Treating tongue cancer with minimally invasive procedure

“When in doubt, check it out.” Bill Musgrove may have heard that motto in the process of working as a postman for decades, or maybe it was just his intuition. So, when he was diagnosed with tongue cancer and faced with extensive surgery, he and his family would check out all options and find a less radical treatment with Henry Ford experts.

Retired from his job as a postal carrier in Milwaukee, Bill and his wife Linda moved into their dream farmhouse near Holland, Michigan. A few years later, his peaceful days of feeding birds and critters were interrupted by persistent soreness on the back of his tongue.

Taking action

Inclined to follow health recommendations, Bill had a routine dental visit and learned that tongue cancer was suspected. An oral surgeon in Grand Rapids recommended extensive surgery to remove the cancer on his tongue and about 25 lymph nodes in his neck and face. Known as a neck dissection, the procedure would lower the risk of cancer recurrence, but it would increase the risk of facial and neck disfigurement, nerve damage and a host of other serious complications.

“I sensed there was a problem – there had to be another way of treating the cancer,” says Bill, then 71. So, his wife and daughter searched for more information and found otolaryngologist Steven S. Chang, M.D., the internationally known director of the Head and Neck Cancer Program at Henry Ford Health.

“We learned the radical approach is not the only way tongue cancer can be treated,” says Bill.

Another approach is called a sentinel lymph node biopsy, a minimally invasive procedure to determine if cancer cells have moved from the mouth to the lymph nodes in the neck, and it helps to determine which patients should undergo a neck dissection. About 10-20% of oral cancer patients have metastasis to the lymph nodes, says Dr. Chang. “Because of that 10-20% chance, neck dissections are done. But that means, over 80% of patients will not have metastasis and did not need a neck dissection.”

What is Sentinel Node Biopsy?
Learn more about this minimally invasive approach to get the most complete staging of cancer, rather than pursuing an unnecessary large surgery called a neck dissection.
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Expertise and innovation

However, only about 5% of oral cancer patients receive a sentinel lymph node biopsy because the procedure requires a certain amount of expertise, says Dr. Chang. “At Henry Ford, we have been innovating this technique for years, and we were one of the early adopters of a new and more accurate imaging method to locate cancer in the sentinel node.”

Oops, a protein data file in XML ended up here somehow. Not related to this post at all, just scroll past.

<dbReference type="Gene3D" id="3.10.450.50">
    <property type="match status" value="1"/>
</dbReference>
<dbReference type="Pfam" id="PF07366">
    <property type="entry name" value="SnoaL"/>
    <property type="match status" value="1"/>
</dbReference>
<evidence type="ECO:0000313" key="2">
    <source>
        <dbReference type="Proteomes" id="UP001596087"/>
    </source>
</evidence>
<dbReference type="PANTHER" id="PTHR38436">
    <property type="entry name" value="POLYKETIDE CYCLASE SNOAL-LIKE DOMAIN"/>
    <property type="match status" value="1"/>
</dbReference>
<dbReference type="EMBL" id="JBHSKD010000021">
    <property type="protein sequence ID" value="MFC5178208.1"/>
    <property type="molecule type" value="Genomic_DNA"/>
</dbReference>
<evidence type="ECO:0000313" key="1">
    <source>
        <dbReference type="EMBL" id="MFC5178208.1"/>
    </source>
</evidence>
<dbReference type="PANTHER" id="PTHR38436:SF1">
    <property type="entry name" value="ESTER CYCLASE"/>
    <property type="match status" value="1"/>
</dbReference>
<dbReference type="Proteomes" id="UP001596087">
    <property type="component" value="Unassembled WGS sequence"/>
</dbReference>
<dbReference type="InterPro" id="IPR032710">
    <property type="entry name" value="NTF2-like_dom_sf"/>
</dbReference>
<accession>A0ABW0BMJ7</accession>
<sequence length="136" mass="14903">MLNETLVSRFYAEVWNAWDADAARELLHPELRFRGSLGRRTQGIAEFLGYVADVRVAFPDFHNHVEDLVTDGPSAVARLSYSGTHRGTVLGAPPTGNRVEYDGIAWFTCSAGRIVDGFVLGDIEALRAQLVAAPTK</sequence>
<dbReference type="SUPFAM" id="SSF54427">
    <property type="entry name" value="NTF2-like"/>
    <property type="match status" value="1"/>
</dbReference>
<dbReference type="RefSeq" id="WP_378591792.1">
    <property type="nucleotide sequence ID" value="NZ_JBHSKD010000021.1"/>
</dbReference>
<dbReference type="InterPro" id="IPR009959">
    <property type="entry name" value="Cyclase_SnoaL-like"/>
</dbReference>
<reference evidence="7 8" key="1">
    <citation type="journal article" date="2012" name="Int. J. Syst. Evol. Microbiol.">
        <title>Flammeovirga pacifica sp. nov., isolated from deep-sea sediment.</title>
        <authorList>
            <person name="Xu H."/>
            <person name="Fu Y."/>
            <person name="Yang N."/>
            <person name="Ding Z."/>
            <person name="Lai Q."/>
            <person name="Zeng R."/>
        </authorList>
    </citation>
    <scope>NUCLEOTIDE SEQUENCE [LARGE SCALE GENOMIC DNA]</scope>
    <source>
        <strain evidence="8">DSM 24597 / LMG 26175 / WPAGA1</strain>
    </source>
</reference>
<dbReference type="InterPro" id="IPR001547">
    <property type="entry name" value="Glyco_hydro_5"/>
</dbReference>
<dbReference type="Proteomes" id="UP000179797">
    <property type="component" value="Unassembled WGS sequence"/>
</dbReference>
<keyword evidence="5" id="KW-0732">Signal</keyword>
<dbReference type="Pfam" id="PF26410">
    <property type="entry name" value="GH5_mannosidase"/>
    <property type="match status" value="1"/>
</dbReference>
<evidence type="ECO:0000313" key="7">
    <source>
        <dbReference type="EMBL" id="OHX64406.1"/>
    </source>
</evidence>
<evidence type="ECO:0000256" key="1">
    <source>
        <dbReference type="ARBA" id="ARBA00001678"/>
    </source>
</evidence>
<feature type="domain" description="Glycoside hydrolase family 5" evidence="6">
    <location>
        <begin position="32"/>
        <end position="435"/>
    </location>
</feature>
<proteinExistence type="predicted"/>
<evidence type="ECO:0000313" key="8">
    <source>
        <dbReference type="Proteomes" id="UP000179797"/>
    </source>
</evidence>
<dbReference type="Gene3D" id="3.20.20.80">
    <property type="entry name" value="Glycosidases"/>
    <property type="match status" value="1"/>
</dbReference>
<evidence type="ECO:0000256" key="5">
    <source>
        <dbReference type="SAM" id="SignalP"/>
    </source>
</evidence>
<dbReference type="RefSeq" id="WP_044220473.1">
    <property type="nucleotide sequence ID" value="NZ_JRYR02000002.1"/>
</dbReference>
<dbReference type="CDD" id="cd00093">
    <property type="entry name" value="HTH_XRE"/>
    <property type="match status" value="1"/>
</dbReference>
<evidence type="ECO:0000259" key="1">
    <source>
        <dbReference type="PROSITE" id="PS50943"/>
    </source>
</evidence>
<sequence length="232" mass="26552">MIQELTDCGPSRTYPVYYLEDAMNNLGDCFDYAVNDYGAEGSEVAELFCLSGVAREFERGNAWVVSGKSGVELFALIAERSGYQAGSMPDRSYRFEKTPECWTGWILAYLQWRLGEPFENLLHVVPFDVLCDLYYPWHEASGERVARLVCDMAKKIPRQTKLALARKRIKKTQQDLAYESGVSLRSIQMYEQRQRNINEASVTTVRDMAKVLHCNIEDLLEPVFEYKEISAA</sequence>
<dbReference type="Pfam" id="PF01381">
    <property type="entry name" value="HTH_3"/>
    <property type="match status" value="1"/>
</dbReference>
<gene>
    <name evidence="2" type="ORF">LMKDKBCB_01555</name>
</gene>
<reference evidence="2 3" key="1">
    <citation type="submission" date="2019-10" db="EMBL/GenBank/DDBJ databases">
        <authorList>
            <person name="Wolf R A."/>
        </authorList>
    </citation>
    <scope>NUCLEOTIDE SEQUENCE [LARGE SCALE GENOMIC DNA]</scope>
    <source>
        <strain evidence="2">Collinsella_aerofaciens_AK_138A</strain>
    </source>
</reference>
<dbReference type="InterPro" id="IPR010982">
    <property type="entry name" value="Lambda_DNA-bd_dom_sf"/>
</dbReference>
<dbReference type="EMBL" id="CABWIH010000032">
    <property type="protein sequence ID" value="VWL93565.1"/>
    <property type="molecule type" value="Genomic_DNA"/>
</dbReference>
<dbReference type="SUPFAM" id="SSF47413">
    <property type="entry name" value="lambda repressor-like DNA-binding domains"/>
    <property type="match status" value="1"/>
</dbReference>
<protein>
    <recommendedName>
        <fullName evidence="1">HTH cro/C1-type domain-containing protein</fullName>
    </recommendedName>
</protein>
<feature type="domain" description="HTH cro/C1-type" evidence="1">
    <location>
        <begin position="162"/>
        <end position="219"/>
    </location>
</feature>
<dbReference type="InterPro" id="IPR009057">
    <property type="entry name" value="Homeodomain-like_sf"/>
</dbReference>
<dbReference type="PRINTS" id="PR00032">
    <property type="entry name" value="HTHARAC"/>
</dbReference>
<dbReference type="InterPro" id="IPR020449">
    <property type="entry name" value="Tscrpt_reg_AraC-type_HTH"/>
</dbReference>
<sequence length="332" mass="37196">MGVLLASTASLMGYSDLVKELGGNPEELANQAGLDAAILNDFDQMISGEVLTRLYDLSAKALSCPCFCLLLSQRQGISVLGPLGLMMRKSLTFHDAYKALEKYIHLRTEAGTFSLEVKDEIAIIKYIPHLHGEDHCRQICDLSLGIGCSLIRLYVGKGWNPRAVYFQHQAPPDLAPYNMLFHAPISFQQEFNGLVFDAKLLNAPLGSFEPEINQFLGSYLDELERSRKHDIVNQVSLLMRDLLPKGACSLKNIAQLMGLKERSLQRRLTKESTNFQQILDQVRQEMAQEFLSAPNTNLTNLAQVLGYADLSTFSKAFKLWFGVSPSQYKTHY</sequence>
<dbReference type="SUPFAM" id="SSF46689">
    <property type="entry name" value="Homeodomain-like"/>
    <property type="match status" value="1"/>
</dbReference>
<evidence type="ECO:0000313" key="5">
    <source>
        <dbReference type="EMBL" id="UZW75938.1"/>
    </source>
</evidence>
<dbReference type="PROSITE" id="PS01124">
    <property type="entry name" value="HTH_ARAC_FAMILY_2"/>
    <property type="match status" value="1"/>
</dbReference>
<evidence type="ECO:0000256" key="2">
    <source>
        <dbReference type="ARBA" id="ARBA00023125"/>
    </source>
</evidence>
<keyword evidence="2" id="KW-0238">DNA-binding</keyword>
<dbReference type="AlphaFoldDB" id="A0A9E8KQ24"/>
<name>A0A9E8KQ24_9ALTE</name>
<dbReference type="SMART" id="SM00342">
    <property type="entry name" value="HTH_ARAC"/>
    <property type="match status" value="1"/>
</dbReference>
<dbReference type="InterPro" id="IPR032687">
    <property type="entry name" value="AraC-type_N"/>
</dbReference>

The ideal candidates for a sentinel lymph node biopsy are patients with an early oral cavity cancer who do not show evidence of cancer spread to the lymph nodes as determined by imaging or a clinical exam, says Dr. Chang.

“I was anxious about how much of my tongue would be removed and how my speech would be affected,” says Bill. “But I relied on God to work things out for my good, and that helped with the anxiety.”

Before the surgery, Bill and his wife Linda traveled to Detroit and registered at the fully furnished guest housing near Henry Ford. Then they had a face-to-face meeting with Dr. Chang.

“On the scale of 1-10, we couldn’t have asked for a better doctor. He’s the most regular guy. Even though he’s very busy, he was relaxed and gave us his cell phone number,” says Bill.

During the surgery, a weak radioactive tracer was injected into the area near the cancer site, and it mapped the possible path of cancer cells to nearby lymph nodes. The first three nodes were removed and rushed to the frozen tissue lab where a pathologist analyzed the tissue for cancer cells. The preliminary report indicated that the lymph tissue showed no signs of cancer. Then the cancerous tissue on Bill’s tongue was removed.

Recovery lessons

After the surgery, Bill and Linda spent the night in the apartment then drove home the next day. Although he received detailed instructions for taking pain medication, he didn’t follow them. He waited until he absolutely needed the medication.

"It was a rough two weeks, and the most pain I’ve ever experienced,” says Bill. “I learned you have to nip the pain in the bud, so you don’t experience pain before your next dose.”

During his recovery, Bill relied on his wife to cook and care for him, and his faith to strengthen him. “This experience is another area in which God helped me. It’s part of my history of faith in God,” he says.

Because the cancer was on the side of Bill’s tongue, the surgery had only a minimal effect on his speech. To strengthen his tongue muscles, he met with a speech-language pathologist, watched speech therapy videos and practiced saying certain letters.

Two years after surgery, Dr. Chang suggested that Bill could continue his follow-up care with a specialist at Henry Ford Jackson Hospital, closer to Bill’s home.

“I’d highly recommend Dr. Chang and Henry Ford,” says Bill. “It’s a place that really helps people, and it’s dedicated to people who are financially needy.”

This summer, Bill and several family members were packed into three canoes for six days, exploring the Boundary Waters between Canada and Minnesota. He says none of this would have been possible had it not been for Dr. Chang’s care and the sentinel lymph node biopsy.

Bill has some quick advice so others can enjoy a good life. Get your regular check-ups and follow up on the little things you sense aren’t right.

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